ECONOMIC NOTES

A Dangerous Red Herring

IN its systematic attempt to vilify the farmers’ movement against the three infamous agriculture bills that open peasant agriculture to corporate take-over, the government keeps using the argument that the opposition to these bills is confined to farmers only from a couple of states, that farmers from other states are happy with the bills.

Engels on the Peasant War in Germany

AT a time when peasant masses in the country are engaged in a valiant struggle for the repeal of the central government’s three infamous laws, and have laid peaceful siege to Delhi, braving rains and bitter cold, it is worth recalling Friedrich Engels’ study of the peasant war in Germany in 1525, that also celebrated its outstanding leader Thomas Muenzer. Such a recall becomes necessary for another reason.

A Matter of Survival of the Peasantry

THE kisans gathered around the Delhi border have unerringly put their fingers on the real issue confronting them, namely their very survival as peasants. Till now there was an arrangement in the country which, though crumbling under the impact of neo-liberalism, still kept the peasantry alive. The three laws brought in by the Modi government are meant to remove this life-line altogether. These three laws thus carry the neo-liberal agenda in this sphere to its limit.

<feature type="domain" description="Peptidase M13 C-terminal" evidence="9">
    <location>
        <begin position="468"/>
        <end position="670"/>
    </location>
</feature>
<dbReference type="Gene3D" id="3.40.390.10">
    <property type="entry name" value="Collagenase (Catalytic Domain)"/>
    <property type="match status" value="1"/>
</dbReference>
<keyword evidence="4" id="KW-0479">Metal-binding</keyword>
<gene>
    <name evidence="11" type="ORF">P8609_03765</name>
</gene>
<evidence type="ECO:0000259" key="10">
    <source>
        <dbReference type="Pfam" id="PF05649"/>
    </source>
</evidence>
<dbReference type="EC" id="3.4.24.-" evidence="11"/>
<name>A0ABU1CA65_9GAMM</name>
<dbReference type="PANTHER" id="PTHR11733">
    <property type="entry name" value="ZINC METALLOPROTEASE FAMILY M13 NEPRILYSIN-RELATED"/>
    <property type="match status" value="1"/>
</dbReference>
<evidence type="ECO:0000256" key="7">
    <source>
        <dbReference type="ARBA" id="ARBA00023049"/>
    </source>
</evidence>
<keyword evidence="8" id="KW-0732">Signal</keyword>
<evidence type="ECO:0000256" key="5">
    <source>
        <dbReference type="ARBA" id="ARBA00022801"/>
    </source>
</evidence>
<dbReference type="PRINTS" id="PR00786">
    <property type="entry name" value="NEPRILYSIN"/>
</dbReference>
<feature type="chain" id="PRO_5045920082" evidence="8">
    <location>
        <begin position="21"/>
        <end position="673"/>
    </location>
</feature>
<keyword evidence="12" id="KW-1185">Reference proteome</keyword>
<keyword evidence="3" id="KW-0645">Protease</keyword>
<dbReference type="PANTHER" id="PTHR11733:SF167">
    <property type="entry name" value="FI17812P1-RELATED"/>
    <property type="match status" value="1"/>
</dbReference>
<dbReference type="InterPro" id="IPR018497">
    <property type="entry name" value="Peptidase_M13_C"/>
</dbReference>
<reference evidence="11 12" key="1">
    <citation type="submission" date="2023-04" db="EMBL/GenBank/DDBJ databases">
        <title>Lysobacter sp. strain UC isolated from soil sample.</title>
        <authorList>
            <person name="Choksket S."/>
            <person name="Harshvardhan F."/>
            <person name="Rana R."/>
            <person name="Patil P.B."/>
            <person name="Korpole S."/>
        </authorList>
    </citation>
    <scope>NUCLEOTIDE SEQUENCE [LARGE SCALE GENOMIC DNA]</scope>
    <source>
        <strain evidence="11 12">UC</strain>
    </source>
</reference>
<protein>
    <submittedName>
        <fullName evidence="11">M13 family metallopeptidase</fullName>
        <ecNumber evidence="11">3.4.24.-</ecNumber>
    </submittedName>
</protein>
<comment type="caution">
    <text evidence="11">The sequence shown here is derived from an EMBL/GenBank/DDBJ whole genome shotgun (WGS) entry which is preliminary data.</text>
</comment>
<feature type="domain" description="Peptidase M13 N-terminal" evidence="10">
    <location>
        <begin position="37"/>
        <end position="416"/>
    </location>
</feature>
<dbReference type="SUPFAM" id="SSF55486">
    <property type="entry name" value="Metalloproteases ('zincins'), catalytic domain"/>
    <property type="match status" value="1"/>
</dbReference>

Misconceptions about the Food Economy

THE Indian intelligentsia has an incredible propensity to swallow the self-serving arguments of metropolitan capitalism that are typically supposed to constitute ‘economic wisdom’; and nowhere is this more evident than in the case of India’s food economy. There are a plethora of centre-page articles in newspapers these days suggesting that Indian kisans should move away from producing foodgrains towards other crops, which is actually a demand that metropolitan countries have been making for quite some time.

Countering the Corporate-Hindutva Narrative on the Nation

THE kisan agitation has become more than simply a fight for MSP or against the corporatisation of agriculture. Through its practice, it is recovering a narrative that is opposed to the hegemonic narrative promoted under neo-liberalism. And as the Modi government’s skulduggery for breaking the movement intensifies in the coming days, this recovery will become more and more comprehensive, clear-cut, and oppositional. Let me illustrate the point by referring to the narrative about the ‘nation’.

Agriculture and the Free Market

IN the context of the on-going country-wide kisan movement for repealing Modi’s three agriculture bills, while an overwhelming majority of commentators have stood with the position taken by the kisans, a few, though not necessarily agreeing with Modi, have raised the question: why shouldn’t agriculture operate within a free market? It is worth recapitulating here the answer to this question which is well-known but can bear repetition.

What the Second Quarter GDP Estimates Reveal

IT is ironic that government spokespersons should exhibit so much euphoria over the second quarter (July-September) Gross Domestic Product estimate, which shows a drop “only” of 7.5 per cent compared to second quarter 2019-20. The expectation had been that the drop would be larger, about 8 to 9 per cent; and as the first quarter drop had been 23.9 per cent, the talk has been of a “stronger recovery” than anticipated.The irony however is that on closer look the recovery appears both dubious, as well as immiserizing and hence fragile.

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